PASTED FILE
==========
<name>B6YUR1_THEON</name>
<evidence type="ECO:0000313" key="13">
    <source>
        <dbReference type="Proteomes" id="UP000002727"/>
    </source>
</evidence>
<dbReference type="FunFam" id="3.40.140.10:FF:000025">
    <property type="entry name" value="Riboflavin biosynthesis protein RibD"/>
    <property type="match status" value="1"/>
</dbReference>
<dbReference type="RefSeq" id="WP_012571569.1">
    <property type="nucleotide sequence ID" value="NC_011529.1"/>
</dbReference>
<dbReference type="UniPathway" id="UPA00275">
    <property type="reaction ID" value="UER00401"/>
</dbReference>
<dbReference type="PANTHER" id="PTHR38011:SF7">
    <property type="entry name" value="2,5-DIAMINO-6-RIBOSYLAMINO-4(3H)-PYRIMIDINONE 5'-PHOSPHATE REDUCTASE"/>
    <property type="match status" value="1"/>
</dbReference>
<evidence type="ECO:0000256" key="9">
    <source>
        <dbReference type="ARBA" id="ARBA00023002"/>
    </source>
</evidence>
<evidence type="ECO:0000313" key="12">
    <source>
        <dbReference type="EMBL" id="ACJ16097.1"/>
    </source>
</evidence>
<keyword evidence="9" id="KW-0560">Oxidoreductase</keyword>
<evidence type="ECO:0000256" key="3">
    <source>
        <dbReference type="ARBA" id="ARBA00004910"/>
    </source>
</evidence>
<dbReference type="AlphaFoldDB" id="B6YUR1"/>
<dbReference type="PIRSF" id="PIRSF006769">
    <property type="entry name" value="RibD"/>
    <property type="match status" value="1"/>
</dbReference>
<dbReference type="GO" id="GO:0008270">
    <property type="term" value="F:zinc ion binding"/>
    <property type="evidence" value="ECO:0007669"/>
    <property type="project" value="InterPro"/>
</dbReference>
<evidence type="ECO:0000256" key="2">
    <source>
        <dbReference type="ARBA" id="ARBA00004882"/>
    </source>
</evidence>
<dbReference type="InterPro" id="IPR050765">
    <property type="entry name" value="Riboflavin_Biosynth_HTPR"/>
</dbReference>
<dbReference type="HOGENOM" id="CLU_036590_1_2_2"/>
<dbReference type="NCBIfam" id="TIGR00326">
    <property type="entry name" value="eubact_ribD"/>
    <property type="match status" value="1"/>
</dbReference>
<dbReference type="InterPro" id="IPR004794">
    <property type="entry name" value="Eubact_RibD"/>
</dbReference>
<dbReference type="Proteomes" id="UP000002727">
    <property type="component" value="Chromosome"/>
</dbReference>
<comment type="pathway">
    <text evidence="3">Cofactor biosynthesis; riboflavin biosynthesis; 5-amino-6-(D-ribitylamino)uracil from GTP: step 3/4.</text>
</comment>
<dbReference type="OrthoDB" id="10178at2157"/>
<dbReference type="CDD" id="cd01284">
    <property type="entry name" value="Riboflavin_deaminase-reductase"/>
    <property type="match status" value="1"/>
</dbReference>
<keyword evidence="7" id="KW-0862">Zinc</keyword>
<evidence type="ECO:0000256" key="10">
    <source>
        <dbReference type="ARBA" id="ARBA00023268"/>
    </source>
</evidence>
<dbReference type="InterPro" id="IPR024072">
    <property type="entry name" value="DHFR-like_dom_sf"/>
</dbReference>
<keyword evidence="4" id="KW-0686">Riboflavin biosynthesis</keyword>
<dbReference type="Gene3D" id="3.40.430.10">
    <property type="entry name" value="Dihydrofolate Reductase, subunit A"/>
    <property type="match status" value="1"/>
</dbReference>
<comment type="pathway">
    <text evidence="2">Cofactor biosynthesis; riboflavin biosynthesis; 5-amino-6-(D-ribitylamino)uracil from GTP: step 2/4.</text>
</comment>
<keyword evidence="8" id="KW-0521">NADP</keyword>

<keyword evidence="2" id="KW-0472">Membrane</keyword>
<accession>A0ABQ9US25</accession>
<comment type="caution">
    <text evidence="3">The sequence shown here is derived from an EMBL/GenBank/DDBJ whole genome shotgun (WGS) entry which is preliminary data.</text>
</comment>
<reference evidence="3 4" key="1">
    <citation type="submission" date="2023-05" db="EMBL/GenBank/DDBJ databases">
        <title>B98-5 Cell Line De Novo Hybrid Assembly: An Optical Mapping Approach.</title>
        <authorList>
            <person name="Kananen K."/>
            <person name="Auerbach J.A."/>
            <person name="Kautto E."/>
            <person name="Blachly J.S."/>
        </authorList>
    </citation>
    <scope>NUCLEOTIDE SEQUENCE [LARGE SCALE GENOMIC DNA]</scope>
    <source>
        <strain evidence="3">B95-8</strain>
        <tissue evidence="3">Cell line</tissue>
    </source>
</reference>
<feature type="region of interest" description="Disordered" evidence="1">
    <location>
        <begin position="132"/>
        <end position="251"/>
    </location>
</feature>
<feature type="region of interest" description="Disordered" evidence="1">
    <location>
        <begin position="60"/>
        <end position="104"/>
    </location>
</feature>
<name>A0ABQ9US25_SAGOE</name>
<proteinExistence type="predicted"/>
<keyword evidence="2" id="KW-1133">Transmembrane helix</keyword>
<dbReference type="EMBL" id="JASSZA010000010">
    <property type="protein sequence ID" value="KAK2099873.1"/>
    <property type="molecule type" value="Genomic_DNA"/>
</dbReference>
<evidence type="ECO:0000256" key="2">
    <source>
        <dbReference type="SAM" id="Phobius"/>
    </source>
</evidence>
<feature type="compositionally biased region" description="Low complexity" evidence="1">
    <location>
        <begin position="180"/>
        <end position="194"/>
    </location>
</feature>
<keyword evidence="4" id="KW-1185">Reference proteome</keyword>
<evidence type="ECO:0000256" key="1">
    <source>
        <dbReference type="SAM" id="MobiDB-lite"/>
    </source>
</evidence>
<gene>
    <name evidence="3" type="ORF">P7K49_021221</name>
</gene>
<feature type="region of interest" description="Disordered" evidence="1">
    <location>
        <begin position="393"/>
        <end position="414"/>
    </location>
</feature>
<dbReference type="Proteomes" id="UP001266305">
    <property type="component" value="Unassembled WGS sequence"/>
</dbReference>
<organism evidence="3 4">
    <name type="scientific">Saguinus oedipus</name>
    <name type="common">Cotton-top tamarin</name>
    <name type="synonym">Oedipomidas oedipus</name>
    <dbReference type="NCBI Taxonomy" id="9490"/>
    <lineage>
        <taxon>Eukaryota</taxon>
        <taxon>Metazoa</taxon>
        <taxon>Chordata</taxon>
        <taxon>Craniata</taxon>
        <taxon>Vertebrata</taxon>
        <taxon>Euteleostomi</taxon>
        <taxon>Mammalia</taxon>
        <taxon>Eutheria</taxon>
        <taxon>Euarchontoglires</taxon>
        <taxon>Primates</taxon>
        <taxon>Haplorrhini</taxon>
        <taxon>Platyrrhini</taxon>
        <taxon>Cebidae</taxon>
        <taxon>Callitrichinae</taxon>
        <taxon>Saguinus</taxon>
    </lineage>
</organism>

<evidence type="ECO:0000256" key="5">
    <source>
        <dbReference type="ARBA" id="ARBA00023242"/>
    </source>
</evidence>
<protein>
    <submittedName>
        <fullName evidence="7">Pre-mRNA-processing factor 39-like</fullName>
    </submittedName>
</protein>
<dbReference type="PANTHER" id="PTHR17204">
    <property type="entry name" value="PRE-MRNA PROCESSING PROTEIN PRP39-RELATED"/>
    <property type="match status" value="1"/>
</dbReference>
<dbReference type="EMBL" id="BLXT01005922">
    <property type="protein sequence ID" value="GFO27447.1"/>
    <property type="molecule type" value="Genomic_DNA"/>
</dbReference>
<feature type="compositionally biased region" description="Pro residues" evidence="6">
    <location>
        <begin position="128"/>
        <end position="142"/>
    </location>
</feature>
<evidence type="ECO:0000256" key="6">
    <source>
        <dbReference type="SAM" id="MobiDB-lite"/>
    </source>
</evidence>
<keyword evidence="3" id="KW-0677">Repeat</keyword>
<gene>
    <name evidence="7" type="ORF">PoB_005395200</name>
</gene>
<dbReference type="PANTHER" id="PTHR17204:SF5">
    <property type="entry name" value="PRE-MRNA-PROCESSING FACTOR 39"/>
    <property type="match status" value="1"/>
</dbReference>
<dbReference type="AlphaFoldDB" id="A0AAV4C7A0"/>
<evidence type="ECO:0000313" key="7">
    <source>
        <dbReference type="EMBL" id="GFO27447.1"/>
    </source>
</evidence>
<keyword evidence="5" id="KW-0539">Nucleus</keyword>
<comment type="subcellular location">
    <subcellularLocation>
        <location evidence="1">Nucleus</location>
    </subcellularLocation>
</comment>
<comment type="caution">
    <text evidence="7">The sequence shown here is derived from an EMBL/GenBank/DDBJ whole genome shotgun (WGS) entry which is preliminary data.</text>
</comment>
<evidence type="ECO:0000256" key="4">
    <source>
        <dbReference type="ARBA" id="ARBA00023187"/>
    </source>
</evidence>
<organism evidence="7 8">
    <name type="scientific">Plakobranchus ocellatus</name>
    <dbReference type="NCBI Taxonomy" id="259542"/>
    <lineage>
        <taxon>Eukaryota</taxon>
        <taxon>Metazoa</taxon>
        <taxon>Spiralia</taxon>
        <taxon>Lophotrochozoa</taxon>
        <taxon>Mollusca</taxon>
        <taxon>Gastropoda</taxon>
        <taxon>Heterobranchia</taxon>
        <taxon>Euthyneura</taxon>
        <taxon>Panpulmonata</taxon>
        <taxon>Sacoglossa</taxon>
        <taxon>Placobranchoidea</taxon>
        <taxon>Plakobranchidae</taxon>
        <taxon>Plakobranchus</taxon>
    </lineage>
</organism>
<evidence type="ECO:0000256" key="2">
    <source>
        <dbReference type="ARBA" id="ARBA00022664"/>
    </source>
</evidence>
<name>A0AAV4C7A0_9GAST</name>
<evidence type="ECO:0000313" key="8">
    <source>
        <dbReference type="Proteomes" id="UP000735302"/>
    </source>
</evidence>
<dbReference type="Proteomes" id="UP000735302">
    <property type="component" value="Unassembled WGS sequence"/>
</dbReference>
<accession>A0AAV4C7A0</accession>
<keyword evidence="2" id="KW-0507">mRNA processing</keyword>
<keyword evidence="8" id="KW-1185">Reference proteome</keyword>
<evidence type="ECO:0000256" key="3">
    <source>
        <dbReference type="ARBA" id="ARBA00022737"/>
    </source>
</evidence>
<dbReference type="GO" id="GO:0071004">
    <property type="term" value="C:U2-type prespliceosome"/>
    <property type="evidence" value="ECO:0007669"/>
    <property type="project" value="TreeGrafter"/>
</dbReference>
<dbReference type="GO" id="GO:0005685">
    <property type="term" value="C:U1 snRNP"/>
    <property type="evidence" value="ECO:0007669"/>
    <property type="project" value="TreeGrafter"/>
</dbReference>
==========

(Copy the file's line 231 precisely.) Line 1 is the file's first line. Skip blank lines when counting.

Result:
    </subcellularLocation>